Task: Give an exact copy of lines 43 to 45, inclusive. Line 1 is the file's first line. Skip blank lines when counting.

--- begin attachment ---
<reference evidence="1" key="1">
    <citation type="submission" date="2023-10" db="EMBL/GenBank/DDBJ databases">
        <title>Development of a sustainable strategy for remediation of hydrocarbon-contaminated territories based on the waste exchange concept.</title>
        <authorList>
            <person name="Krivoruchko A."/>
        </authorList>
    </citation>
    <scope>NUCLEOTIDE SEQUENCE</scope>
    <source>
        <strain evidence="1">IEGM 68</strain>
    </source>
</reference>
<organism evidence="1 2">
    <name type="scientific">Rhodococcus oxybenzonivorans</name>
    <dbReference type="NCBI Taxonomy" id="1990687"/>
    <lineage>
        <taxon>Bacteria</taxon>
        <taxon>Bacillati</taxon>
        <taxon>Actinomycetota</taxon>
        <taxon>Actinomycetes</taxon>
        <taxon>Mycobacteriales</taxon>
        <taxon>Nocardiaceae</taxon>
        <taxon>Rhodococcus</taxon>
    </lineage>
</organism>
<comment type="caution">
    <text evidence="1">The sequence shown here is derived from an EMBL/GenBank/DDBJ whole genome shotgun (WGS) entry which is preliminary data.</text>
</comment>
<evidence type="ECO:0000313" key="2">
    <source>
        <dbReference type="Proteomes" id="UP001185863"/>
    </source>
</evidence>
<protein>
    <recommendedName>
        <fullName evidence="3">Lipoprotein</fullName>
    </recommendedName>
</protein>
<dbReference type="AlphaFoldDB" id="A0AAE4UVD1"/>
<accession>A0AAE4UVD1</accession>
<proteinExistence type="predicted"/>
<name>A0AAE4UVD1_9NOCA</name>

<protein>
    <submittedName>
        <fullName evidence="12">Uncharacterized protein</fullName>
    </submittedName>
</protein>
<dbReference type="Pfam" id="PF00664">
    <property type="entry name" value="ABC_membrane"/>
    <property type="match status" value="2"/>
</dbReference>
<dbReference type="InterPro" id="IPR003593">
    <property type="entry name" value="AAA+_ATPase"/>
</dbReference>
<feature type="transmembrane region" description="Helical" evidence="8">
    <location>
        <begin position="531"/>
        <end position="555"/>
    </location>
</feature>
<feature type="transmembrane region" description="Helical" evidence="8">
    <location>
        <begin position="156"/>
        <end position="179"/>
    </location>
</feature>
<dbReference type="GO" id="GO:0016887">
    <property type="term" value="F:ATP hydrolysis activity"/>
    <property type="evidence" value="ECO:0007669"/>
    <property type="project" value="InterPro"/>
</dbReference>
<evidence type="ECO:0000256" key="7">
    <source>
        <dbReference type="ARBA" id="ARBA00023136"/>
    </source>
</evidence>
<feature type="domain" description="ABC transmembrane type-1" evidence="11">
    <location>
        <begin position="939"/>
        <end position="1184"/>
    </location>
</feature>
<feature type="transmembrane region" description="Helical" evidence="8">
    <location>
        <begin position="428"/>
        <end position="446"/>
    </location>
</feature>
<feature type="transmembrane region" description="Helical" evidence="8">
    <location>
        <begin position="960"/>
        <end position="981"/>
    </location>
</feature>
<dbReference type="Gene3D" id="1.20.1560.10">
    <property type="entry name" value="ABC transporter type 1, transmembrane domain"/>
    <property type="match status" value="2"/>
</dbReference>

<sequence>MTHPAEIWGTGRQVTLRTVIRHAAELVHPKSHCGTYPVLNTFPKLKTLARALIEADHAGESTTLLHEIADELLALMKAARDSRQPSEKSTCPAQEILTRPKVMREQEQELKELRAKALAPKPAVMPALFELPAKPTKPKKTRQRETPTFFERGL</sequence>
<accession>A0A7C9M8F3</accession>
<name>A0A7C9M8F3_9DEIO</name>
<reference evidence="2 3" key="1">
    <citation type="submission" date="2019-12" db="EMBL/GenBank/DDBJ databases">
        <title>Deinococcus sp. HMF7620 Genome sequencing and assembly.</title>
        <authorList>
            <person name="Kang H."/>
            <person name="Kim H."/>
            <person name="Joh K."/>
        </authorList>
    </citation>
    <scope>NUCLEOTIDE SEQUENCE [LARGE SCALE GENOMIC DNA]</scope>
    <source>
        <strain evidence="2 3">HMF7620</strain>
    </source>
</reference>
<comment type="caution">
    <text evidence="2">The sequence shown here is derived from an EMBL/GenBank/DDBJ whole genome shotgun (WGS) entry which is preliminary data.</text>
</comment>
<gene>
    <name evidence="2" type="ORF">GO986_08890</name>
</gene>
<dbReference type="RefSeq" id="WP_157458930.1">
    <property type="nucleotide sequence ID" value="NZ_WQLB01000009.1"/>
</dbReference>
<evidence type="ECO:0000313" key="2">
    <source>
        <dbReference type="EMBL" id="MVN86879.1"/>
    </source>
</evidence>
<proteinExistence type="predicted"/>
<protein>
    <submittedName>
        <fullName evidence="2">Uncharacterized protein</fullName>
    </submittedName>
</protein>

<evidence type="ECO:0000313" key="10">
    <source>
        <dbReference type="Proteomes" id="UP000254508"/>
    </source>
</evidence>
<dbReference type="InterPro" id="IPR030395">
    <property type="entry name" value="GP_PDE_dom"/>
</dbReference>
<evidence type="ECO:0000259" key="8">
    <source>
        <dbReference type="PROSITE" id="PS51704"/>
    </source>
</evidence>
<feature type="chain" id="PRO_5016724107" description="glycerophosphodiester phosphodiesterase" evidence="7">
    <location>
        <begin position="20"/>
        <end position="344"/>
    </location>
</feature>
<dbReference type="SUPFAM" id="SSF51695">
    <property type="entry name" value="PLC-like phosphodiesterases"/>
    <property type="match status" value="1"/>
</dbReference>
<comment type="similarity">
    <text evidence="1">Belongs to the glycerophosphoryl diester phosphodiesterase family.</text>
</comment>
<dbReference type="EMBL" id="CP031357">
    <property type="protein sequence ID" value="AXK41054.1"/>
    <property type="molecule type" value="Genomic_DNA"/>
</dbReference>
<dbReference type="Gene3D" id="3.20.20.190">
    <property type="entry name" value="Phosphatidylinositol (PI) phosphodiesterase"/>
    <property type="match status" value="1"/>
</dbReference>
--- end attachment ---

<protein>
    <submittedName>
        <fullName evidence="12">Uncharacterized protein</fullName>